Despite growing controversy over the use of anonymous pharmacies for lethal injections, the U.S. Supreme Court has thus far declined to block any executions based on 11th-hour appeals challenging the drug connections.
That includes the case of Michael Taylor, a convicted rapist and murderer who was put to death at 12:10 a.m. Wednesday in Missouri after a furious legal battle that stretched into the night.
It's worth nothing, however, that three high court justices wanted to block Taylor's execution and cited the words of an appeals judge who said so little was known about the source of the deadly dose of pentobarbital that it "could be nothing more than a high school chemistry class."
The strongly worded dissent from Eighth Circuit Court of Appeals Judge Kermit Bye — echoed by Justices Ruth Bader Ginsburg, Sonia Sotomayor and Elena Kagan — is giving some defense lawyers hope the veil of secrecy will be lifted by the judiciary.
"It seems that the issues raised in Judge Bye's dissent are starting to at least resonate with some members of the Supreme Court," said Allen Bohnert, a federal capital defender from Ohio.
Bohnert represented Dennis McGuire, who was executed in Ohio in January for raping and stabbing to death a pregnant woman. Witnesses said it took 25 minutes for McGuire to die and he gasped for breath after an untried cocktail of drugs hit his bloodstream.
With the supply of drugs traditionally used to carry out executions dwindling, states are scrambling for other sources. At the same time, they are insisting on secrecy, which defense lawyers say makes it impossible to challenge an execution's legality.
"The defendant who's about to be executed might want to claim that what the state is going to do to him is cruel and usual punishment. But he’s not allowed to know the source of drugs or the education of the pharmacist who made them," says Richard Dieter, executive director of the Death Penalty Information Center, which opposes the death penalty.
"You can't find out whether the maker has been cited for contaminated drugs, because you don't know his name."
Three cases pending before the Supreme Court challenge the use of untested drug protocols and state restrictions on the chemicals' source. And battles to require transparency are being waged in state courts, too.
- Christopher Supulvado, a convicted murder on death row in Louisiana, is challenging that state's lack of disclosure. "Our claim is not that the protocol is bad. Instead, we say we need to know in time what the protocol is, and the state keeps changing it at the last second and not telling us," said his lawyer, Tom Goldstein.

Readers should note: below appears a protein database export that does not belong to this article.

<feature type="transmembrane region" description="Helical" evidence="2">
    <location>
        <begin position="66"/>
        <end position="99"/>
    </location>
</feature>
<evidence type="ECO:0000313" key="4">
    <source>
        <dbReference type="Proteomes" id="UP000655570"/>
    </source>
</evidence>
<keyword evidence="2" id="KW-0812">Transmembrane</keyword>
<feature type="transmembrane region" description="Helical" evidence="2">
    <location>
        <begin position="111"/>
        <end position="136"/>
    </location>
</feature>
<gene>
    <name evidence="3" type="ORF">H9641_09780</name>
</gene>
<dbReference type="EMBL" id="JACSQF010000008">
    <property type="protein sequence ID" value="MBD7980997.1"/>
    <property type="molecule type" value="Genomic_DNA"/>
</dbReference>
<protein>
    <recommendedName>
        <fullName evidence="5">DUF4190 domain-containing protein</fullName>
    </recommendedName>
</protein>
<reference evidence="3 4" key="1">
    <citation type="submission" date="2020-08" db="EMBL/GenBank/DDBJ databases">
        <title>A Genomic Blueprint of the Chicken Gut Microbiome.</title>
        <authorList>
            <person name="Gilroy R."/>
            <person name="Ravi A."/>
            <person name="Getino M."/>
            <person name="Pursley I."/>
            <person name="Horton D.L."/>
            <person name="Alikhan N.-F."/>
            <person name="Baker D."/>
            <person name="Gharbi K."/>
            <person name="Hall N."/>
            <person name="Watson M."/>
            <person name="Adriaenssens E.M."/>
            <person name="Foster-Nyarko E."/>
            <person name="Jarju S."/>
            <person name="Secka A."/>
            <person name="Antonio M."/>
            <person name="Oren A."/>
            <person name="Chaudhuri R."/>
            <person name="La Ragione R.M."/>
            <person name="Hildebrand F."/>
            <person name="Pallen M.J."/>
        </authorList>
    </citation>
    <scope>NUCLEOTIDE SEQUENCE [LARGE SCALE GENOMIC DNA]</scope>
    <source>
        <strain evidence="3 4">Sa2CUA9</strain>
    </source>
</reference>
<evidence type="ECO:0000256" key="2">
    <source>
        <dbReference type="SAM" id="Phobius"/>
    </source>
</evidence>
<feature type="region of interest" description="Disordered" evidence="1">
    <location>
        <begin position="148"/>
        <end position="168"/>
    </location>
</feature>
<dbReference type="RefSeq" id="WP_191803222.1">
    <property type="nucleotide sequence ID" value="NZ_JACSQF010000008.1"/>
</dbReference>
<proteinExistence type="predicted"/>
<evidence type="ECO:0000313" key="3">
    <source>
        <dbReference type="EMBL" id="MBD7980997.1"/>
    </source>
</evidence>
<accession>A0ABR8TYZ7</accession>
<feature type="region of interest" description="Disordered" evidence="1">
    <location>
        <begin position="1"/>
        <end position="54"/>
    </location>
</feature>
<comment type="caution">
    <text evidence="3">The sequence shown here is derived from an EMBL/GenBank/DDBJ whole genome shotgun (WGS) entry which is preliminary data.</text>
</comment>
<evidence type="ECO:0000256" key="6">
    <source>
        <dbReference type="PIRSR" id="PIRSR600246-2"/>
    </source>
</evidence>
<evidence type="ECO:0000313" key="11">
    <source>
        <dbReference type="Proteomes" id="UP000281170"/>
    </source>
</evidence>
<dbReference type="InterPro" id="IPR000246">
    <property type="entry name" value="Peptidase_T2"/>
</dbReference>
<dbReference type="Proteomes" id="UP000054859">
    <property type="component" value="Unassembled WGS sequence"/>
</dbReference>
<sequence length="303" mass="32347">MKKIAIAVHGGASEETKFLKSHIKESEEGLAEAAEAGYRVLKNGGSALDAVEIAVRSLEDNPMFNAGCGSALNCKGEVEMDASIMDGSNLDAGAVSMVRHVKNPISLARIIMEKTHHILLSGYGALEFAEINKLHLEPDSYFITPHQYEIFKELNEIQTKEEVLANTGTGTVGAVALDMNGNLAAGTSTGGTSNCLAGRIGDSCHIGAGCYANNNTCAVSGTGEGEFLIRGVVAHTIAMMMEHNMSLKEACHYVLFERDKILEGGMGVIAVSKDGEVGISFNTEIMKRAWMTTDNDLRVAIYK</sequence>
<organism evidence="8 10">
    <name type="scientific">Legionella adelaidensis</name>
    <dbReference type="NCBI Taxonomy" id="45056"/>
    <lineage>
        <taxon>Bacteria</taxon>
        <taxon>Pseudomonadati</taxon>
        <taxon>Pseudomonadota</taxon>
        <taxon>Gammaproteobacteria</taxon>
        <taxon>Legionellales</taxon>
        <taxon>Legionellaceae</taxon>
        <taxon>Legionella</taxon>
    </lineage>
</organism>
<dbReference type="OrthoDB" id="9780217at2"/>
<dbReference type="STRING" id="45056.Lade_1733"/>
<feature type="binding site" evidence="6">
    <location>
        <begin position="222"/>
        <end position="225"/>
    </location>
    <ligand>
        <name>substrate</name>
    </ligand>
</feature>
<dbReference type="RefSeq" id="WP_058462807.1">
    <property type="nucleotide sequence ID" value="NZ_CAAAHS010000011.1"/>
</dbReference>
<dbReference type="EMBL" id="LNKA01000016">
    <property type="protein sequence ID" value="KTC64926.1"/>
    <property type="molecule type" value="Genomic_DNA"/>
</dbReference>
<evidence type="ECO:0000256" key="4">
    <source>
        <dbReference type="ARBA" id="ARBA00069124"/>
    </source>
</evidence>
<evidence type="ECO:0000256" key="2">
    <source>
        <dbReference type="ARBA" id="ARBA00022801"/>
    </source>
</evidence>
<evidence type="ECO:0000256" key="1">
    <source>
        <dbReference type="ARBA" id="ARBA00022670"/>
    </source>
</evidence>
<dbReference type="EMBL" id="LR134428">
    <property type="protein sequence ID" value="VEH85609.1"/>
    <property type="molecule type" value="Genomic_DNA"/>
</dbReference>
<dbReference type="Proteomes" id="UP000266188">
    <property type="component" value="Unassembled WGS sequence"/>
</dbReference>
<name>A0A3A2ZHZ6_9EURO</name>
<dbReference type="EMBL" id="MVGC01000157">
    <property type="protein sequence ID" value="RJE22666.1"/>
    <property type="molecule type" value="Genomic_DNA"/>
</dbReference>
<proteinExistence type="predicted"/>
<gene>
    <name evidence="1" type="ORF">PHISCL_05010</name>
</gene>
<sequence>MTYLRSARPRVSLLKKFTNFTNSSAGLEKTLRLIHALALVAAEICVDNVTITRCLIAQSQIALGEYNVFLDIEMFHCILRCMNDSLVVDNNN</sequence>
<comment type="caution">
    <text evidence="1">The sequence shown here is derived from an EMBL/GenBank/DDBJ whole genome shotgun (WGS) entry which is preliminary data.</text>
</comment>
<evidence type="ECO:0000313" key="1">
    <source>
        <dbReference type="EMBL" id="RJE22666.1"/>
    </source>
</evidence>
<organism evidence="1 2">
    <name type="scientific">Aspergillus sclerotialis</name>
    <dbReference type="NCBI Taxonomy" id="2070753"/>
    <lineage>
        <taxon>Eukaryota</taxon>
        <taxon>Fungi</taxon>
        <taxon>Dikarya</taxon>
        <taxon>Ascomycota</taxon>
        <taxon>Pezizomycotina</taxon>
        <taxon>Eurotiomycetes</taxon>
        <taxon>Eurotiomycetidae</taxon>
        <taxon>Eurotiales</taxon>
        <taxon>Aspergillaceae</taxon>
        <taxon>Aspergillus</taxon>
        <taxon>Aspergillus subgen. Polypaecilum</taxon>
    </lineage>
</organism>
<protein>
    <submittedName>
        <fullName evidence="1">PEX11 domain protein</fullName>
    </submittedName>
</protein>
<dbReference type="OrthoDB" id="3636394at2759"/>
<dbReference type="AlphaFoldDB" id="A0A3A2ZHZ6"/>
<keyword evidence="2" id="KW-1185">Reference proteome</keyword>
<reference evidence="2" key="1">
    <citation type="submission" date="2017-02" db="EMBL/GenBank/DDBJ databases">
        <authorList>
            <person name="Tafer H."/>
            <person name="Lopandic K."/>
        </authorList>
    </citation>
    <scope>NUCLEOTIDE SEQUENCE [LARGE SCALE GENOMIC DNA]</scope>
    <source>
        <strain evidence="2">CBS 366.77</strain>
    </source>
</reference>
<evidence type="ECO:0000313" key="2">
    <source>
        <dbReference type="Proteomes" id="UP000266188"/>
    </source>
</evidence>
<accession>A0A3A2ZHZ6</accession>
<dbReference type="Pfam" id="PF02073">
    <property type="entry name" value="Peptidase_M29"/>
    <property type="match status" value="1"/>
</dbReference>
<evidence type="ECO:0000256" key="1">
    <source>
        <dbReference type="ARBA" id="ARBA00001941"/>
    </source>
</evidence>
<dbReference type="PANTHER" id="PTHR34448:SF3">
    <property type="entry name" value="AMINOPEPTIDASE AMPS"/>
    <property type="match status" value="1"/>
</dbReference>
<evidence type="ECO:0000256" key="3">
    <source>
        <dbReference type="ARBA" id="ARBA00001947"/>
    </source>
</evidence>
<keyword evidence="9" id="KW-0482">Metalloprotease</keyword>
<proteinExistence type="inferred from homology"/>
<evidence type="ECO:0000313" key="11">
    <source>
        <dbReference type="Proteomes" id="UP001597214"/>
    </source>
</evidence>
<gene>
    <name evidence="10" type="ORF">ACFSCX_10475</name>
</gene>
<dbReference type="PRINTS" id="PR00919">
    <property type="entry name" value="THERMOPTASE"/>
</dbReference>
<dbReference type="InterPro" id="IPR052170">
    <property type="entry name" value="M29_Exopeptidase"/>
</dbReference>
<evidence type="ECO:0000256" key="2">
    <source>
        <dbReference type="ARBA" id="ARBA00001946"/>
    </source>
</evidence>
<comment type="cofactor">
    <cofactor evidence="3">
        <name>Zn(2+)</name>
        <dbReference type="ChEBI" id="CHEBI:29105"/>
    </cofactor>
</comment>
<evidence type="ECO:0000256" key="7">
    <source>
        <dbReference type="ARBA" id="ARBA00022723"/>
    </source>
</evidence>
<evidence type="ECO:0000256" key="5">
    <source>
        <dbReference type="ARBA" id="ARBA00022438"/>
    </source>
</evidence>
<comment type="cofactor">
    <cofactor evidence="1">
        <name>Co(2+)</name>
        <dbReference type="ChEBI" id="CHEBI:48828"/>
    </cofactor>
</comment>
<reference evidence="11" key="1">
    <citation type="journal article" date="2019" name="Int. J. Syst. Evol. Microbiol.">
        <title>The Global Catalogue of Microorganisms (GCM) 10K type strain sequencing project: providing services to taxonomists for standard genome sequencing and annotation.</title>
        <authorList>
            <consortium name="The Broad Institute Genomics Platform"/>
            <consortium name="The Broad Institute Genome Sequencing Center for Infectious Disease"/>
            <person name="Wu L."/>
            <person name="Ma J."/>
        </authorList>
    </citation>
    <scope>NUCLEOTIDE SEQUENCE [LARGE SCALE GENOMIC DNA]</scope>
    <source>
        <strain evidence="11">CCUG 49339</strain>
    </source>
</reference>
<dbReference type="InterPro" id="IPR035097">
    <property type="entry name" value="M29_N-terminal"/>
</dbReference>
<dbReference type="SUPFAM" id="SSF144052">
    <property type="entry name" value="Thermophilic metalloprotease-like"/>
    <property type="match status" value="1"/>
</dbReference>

- Georgia's Supreme Court is considering a challenge to a state law, passed last year, that declares information about the source of its drugs to be "a confidential state secret."
- Two Oklahoma inmates, Clayton Lockett and Charles Warner, sued the state Wednesday for refusing to reveal the origin of the drugs for their March executions.
Warner's lawyer, Madeline Cohen, said the dissent in Taylor's execution "is the first sign that some of the justices are concerned with what’s going on."
Added Bohnert, "I would like to think that this untenable bind will be straightened out by the Court at some point, because it effectively obliterates any possibility of showing an Eighth Amendment violation based on problems with execution drugs."
In 2008, the Supreme Court upheld what was then a widely used combination of three drugs, administered in sequence, to carry out a lethal injection.
Opponents claimed if a state failed to properly inject the first of them, an inmate was left awake but paralyzed, in intense pain but unable to cry out. The court said some risk of pain is inherent in any method of execution but that critics did not show another method would be clearly more humane.
Two years after that ruling, the makers of two of the drugs used in the combination decided they no longer wanted to be part of the death penalty process and prison supplies began drying up. In response, states began turning to compounding pharmacies, which are seen as less regulated.
Specialty pharmacies that were unmasked became targets of protests and litigation. A Texas compounder asked for its drugs to be returned; one in Oklahoma agreed not to take part in Taylor's execution, forcing Missouri to turn elsewhere.
States are anxious to shield the dwindling number of suppliers.
In a court filing, Georgia said divulging the identity of execution participants "is likely to subject the drug manufacturers, suppliers, testing labs, and healthcare professionals to harassment, potential loss of business and other adverse consequences."
Nine other states either have similar laws or insist their public records laws allow them to keep the pharmacy names secret, said Jen Moreno of the death penalty clinic at the UC Berkeley School of Law.
Executions have come to a halt in six of the nation's 32 death penalty states, as well as in the federal system, in response to lawsuits over the lethal injection process or concern about untested protocols, she said.
Some that have gone forward have given defense lawyers ammunition to argue the new protocols amount to unconstitutional cruel and unusual punishment.
In the dissent cited by the Supreme Court's Ginsburg, Missouri judge Bye pointed to the January execution of Michael Lee Wilson, condemned to die for beating a co-worker to death in 1995.
He took particular note of Wilson's final six words, uttered 12 seconds after compounded drugs were injected into his veins: "I feel my whole body burning."
NBC News' Tracy Connor contributed to this story.